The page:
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    ABSTRACT: Objectives First-line pemetrexed-cisplatin (Pem-Cis) induction therapy followed by Pem maintenance, and first-line bevacizumab- (Bev-) based therapy are treatment options for patients with advanced non-squamous NSCLC. This study explored efficacy and safety of first-line induction Pem-Cis + Bev followed by maintenance Pem + Bev. Materials and methods Patients with ECOG performance status (PS) 0-1 were scheduled to receive 4 cycles Pem 500 mg/m2, Cis 75 mg/m2, and Bev 7.5 mg/kg, given every 21 days. In absence of progressive disease (PD) and if ECOG-PS ≤1, patients could continue Pem + Bev maintenance until PD or unacceptable toxicity. All patients received vitamin supplementation as per Pem label. Primary endpoint was progression-free survival (PFS); secondary endpoints included overall survival (OS), response rate, and toxicity. Results 109 patients received induction therapy (median age 61yrs, ECOG-PS 0/1 54/46%, stage IIIB/IV 9/91%, adenocarcinoma 91%), 72 patients (66.1%) started maintenance therapy. Median (maximum) numbers of cycles were 4 (4) for Cis and 8 (34) for Pem + Bev. Overall, median PFS and OS were 6.9 (90%CI 5.7-8.3) and 14.7 (95%CI 11.5-19.7) months. For patients starting maintenance therapy, median (95%CI) PFS and OS were 9.4 (7.2-11.5) and 19.7 (14.9-25.9) months. Overall response and disease control rates were 42.2% and 67.9%, respectively. Two patients died from study-treatment related toxicity (gastrointestinal hemorrhage, aspiration pneumonia; both during induction therapy). Most common G3/4 toxicities were neutropenia (25.7%) and fatigue (14.7%); hypertension was less common (5.5%). Conclusion Patients with advanced NS-NSCLC eligible for Bev-treatment may derive clinical benefit at acceptable toxicity from the addition of Bev to both Pem-Cis induction and Pem maintenance therapy; however, this is not an approved combination regimen. Identifier: NCT01004250
    Lung Cancer 10/2014; 86(1). DOI:10.1016/j.lungcan.2014.07.003 · 3.96 Impact Factor
  • Gunnar Hillerdal · Stephanie Mindus ·
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    ABSTRACT: Background: Lung volume reduction surgery can improve lung function and working capacity in severe heterogeneous emphysema. Endobronchial lung volume reduction (ELVR) performed by one-way valves inserted via a flexible bronchoscope can result in a moderate but significant improvement in lung function and exercise tolerance, eliminating the surgical risks. Objectives: Most studies of this method have excluded patients with α1-antitrypsin (AAT) deficiency, but small series of cases with positive short-term outcome have been reported. The sustainability of results has been questioned and we here present our experience in AAT-deficient patients treated with ELVR followed up for up to 4 years. Methods: From August 2008 to January 2012, 15 patients were treated with ELVR. Inclusion criteria were homozygotic AAT deficiency, age <80 years, residual volume of 140% or more, forced expiratory volume in 1 s (FEV1) 15-45% of predicted, severe heterogeneous emphysema, symptoms severely restricting daily life, informed consent and absence of other serious diseases. Results: One patient coughed up valves after 2 months, 1 developed pneumothorax and had valve displacement and subsequent removal, and 1 improved from an FEV1 of 0.62 to 0.84 liters, but after 4 months developed repeated and severe pneumonia and the valves had to be removed. Thus, 12 patients remained and were followed up for at least 1 year. In these patients, FEV1 increased (mean: 54%), the quality of life was much improved, and 2 patients could be taken off oxygen therapy. During the 4-year follow-up, patients demonstrated no significant deterioration in lung function. Conclusion: In carefully selected AAT deficiency patients with severe emphysema, ELVR can be safely performed with encouraging long-lasting results. © 2014 S. Karger AG, Basel.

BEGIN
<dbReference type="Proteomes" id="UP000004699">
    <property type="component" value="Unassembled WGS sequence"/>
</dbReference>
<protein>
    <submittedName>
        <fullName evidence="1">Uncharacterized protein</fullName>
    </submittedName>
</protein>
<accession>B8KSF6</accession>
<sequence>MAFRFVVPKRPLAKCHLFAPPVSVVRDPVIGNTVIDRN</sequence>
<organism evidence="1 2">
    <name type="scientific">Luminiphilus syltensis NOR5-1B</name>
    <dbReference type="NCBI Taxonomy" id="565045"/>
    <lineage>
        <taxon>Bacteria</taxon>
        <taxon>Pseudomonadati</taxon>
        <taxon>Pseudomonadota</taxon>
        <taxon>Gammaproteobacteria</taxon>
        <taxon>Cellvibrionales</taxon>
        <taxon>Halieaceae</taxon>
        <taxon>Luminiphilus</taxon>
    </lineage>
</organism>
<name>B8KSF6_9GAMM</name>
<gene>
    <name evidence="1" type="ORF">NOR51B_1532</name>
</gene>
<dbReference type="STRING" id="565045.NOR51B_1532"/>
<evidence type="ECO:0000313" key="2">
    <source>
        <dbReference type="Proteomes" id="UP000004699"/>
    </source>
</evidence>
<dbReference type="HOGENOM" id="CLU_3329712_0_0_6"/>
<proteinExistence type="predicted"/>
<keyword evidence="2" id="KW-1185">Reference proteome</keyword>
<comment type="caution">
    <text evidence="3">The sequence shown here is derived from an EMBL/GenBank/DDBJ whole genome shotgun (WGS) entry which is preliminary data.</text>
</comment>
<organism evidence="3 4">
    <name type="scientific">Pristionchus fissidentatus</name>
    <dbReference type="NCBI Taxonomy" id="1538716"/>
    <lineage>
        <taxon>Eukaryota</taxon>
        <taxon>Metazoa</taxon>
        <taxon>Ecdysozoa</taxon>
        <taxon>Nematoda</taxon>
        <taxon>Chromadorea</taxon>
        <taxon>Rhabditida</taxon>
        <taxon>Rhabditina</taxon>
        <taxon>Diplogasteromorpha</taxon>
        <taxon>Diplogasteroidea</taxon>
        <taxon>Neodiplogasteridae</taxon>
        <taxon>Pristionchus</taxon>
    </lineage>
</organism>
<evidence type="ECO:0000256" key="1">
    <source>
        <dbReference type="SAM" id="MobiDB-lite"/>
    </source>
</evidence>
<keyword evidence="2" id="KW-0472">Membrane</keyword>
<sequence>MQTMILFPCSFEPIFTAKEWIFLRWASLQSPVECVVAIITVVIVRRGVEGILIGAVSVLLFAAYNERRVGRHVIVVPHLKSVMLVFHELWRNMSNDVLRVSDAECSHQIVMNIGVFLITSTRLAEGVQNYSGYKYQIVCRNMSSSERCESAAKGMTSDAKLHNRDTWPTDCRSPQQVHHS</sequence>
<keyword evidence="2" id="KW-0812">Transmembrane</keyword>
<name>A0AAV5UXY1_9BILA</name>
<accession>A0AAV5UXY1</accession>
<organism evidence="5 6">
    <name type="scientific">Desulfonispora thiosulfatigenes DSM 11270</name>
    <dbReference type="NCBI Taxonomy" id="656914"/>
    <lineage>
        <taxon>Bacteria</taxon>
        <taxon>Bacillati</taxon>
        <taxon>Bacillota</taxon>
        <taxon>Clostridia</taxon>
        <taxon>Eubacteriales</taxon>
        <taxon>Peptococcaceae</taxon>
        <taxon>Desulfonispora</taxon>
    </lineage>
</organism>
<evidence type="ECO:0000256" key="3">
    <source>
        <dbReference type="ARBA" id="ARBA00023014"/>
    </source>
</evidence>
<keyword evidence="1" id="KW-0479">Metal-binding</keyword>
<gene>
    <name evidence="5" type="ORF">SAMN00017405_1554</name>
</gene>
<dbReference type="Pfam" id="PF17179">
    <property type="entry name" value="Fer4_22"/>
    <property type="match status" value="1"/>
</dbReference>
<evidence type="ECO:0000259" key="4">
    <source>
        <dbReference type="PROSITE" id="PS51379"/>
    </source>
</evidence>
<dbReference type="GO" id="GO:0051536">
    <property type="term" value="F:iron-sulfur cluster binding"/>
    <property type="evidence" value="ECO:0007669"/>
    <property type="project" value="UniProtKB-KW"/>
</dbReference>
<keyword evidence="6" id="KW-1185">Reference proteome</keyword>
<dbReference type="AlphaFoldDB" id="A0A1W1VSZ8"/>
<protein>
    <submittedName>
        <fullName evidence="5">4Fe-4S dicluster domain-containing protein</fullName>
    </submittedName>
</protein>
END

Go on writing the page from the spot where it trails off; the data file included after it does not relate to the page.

Respiration 09/2014; 88(4). DOI:10.1159/000365662 · 2.59 Impact Factor
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    ABSTRACT: Home-based care in oncology is mainly reserved for patients at the end of life. Regulations regarding home delivery of cytotoxics differ across Europe, with a notable lack of practice guidelines in most countries. This has led to a lack of data addressing the feasibility of home-based administration of cytotoxic chemotherapy. In advanced non-squamous non-small cell lung cancer, pemetrexed is approved as maintenance therapy after first-line chemotherapy. In this setting, patients have the potential to be treated long-term with maintenance therapy, which, in the absence of unacceptable toxicity, is continued until disease progression. The favourable safety profile of pemetrexed and the ease of its administration by 10-minute intravenous infusion every 3 weeks make this drug a suitable candidate for administration in a home setting. Literature and regulations relevant to the home-based delivery of cytotoxic therapy were reviewed, and a phase II feasibility study of home administration of pemetrexed maintenance therapy was designed. At least 50 patients with advanced non-squamous non-small cell lung cancer, Eastern Cooperative Oncology Group performance status 0--1 and no progressive disease after four cycles of platinum-based first-line therapy are required to allow investigation of the feasibility of home-based administration of pemetrexed maintenance therapy (500 mg/m2 every 3 weeks until progressive disease or unacceptable toxicity). Feasibility is being assessed as adherence to the home-based administration process (primary endpoint), patient safety, impact on patients' quality of life, patient and physician satisfaction with home care, and healthcare resource use and costs. Enrolment of patients from the UK and Sweden, where home-based care is relatively well developed, commenced in December 2011. This feasibility study addresses an important aspect of maintenance therapy, that is, patient comfort during protracted home-based chemotherapy. The study design requires unusual methodology and specific logistics to address outcomes relevant to the home-delivery approach. This article presents a study design that offers a novel and reproducible model for home-based chemotherapy, and provides an up-to-date overview of the literature regarding this type of treatment.Trial NCT01473563.